Lib Dems bounce ahead of Labour as Conservatives plummet into single figures in European election polls
- The Liberal Democrats have leapfrogged Labour in European election polls, with 16% of voters intending to back Vince Cable's party after an effective anti-Brexit campaign.
- Support for the Conservative party continues to collapse following Theresa May's decision to delay Brexit.
- Nigel Farage's Brexit Party is heading for a major victory in the European elections.
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LONDON - The Liberal Democrats have overtaken Labour in European election polling as the Tories drop into single figures, according to a new survey.
The Lib Dems, who are running on an explicitly anti-Brexit platform, appear to be picking up support from Labour and the Greens after an effective campaign.
YouGov European elections poll
- The Brexit Party: 35% (+1)
- Labour: 15% (-1)
- Liberal Democrats: 16% (+1)
- Green Party: 10% (-1)
- Conservatives: 10% (-3)
- Change UK: 5% (no change)
(Survey carried out 12-16 May; changes since YouGov poll 8-9 May)
A YouGov poll for the Times found Nigel Farage's upstart Brexit Party - which is just months old - up 1 point on 35%, while the Lib Dems were on 16%, up 1 point, and Labour were on 15%, down 1 point. The Conservatives were on 9%, down 1 point.
Approximately 21% of voters who supported Labour in the 2017 general election now back the Lib Dems in the European elections, which is likely a result of Jeremy Corbyn's commitment to implement Brexit.
Lib Dem leader Vince Cable has moved to directly challenge Nigel Farage - who fronts the Brexit Party - and called for voters to support his party's "crystal-clear" support for remaining in the EU.
Speaking in Scotland on Thursday, Cable criticised Farage for spreading "dangerous fallacies" and said his assertion that the UK could adopt WTO rules under a no-deal Brexit were "completely untrue."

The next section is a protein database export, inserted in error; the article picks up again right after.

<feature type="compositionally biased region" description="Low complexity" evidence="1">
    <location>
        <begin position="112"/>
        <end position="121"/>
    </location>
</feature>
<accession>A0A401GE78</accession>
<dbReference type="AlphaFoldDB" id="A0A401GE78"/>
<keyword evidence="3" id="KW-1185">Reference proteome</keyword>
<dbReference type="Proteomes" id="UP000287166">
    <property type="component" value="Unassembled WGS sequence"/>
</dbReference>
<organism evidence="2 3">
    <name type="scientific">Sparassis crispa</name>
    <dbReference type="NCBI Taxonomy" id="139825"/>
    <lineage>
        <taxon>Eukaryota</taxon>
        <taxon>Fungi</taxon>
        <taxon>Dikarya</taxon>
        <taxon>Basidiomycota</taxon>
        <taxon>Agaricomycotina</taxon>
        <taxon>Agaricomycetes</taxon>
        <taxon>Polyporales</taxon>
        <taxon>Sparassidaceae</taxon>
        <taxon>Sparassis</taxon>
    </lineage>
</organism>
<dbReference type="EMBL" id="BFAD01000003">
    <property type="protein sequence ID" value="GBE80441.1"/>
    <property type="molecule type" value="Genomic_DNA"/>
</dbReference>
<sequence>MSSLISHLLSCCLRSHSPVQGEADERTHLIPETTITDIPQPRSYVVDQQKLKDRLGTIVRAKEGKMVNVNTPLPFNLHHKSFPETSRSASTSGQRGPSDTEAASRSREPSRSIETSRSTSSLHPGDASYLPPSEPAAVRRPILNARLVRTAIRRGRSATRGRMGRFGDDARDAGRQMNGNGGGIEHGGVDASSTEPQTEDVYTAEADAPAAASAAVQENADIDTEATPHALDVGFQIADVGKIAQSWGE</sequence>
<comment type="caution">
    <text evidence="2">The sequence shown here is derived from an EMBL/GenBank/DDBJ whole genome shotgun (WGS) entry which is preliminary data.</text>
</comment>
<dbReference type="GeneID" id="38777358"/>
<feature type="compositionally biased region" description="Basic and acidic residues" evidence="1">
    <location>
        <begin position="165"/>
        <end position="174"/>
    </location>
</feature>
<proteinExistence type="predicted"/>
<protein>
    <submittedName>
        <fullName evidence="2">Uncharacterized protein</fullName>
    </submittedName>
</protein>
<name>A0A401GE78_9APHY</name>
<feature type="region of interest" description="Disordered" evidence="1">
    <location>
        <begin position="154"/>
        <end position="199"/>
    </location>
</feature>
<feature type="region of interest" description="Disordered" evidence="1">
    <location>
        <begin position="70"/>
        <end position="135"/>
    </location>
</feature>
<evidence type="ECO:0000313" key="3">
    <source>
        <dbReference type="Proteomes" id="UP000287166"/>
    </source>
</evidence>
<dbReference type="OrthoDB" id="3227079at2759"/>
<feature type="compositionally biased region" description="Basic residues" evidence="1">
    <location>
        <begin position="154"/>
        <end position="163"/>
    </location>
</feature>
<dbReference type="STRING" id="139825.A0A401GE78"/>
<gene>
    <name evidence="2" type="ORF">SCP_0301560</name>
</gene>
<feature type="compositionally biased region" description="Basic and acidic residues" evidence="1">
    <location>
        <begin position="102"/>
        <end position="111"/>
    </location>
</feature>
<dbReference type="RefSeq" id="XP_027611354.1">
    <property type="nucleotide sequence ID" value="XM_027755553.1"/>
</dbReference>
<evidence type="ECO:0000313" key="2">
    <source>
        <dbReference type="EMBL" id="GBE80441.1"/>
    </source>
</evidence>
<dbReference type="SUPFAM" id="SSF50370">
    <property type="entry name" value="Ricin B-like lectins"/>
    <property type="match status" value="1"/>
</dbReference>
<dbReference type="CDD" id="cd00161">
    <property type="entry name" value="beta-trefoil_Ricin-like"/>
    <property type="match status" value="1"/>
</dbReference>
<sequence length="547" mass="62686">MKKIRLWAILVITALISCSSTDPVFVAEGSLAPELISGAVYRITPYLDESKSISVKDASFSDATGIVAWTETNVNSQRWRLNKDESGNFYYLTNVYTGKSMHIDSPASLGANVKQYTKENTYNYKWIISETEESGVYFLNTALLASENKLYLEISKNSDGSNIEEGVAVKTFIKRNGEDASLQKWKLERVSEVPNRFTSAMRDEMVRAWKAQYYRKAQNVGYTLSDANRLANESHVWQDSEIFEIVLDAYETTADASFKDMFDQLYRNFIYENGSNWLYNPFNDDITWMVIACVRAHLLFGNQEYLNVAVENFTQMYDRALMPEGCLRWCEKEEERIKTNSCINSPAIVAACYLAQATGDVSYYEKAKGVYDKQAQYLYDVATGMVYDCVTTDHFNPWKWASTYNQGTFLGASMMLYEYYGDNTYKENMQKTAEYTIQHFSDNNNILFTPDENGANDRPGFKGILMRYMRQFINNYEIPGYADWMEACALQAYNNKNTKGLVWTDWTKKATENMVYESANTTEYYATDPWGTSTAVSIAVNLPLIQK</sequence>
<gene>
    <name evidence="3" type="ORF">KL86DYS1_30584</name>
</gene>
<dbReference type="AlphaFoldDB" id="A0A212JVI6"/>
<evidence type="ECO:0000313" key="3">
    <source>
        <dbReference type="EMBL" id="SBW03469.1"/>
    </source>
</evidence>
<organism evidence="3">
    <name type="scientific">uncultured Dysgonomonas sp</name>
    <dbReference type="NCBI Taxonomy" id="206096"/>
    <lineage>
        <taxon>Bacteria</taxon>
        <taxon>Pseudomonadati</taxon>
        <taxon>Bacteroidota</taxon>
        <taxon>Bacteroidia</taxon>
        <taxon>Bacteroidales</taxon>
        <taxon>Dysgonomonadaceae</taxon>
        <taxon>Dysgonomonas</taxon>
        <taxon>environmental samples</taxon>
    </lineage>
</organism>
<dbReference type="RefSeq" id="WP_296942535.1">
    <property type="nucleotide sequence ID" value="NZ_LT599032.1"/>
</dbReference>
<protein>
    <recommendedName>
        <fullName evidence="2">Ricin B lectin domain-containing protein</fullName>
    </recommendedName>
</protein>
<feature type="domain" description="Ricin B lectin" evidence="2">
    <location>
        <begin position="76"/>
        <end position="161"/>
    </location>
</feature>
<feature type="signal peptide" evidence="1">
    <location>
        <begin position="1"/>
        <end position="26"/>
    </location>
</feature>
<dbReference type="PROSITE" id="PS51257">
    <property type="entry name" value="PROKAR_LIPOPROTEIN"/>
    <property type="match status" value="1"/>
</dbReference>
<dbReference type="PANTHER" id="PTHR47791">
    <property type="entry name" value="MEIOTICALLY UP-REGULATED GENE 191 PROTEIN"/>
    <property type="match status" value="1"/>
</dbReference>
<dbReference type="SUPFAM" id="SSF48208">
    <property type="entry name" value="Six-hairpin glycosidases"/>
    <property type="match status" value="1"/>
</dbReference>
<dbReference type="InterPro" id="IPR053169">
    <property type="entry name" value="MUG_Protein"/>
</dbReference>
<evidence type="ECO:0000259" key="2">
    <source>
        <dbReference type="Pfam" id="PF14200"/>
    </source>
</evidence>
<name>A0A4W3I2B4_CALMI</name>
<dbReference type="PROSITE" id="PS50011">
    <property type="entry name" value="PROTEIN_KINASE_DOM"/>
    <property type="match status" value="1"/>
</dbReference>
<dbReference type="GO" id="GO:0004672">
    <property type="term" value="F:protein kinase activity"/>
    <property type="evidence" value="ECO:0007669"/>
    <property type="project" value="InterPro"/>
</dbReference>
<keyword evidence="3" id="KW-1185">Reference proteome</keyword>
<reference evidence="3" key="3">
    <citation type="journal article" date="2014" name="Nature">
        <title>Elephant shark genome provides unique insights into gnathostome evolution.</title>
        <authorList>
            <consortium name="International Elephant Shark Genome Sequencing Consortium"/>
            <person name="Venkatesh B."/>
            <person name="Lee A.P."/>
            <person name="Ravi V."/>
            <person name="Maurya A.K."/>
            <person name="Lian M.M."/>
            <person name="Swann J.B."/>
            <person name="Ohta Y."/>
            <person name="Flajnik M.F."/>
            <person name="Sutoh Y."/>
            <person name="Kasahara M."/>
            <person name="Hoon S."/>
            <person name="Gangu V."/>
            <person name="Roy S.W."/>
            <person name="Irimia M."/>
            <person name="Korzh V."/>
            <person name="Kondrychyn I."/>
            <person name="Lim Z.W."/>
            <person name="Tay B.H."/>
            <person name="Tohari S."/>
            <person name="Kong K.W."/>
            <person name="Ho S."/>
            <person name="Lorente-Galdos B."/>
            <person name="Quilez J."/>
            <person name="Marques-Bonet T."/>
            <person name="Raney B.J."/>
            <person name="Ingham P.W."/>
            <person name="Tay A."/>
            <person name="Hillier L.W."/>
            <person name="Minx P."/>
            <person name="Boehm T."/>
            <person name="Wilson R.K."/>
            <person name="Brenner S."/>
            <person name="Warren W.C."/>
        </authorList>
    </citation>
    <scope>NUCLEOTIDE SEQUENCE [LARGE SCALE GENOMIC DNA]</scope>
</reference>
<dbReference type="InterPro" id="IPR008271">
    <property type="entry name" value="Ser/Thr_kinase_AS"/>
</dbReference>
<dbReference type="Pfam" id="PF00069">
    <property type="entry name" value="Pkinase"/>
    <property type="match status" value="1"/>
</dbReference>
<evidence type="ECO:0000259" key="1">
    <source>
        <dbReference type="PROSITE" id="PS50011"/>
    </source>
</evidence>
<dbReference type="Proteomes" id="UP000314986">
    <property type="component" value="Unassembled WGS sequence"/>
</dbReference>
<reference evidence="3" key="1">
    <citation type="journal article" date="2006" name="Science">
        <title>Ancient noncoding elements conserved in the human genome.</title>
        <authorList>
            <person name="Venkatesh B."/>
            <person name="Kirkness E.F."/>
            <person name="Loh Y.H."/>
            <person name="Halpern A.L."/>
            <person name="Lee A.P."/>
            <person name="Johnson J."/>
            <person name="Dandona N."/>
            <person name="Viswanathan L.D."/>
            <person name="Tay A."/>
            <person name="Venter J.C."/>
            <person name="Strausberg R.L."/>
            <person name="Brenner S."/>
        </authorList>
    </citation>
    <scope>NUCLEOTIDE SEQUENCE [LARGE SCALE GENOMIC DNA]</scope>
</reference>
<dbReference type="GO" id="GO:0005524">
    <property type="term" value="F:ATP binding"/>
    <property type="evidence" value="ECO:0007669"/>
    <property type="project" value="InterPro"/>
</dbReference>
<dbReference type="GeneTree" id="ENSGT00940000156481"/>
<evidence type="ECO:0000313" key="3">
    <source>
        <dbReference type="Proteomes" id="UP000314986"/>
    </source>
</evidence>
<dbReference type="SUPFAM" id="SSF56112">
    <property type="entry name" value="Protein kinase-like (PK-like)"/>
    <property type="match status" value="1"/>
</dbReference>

It is also the first time the Tories have polled in single figures in a YouGov survey this campaign, and will cause further alarm in the ranks of the party, which is being heavily punished for the government's failure to deliver Brexit.
Sixty-two percent of Tory voters in the 2017 general election said they would now vote for the Brexit Party in the European elections, while only one in five of that group said they would still back the Tories in the European elections.
The Conservatives, whose poll ratings have plummeted since Theresa May sought to extend Brexit until October, have barely campaigned for the European elections at all and have issued little direct challenge to Nigel Farage, and many of their MPs back his calls for a no-deal Brexit.
The news comes after Theresa May promised on Thursday to set a timetable for the election of a new leader, amid almost universal opposition to her leadership within Conservative ranks.
The prime minister agreed to set a timetable for the vote after she holds a Brexit vote in June following a meeting with senior Tory MPs who told her to resign.
She has already agreed to resign once she has implemented Brexit, but it is now understood that she will resign if she loses the vote too.
Former foreign secretary Boris Johnson confirmed on Thursday that he will run for leader once May leaves office.
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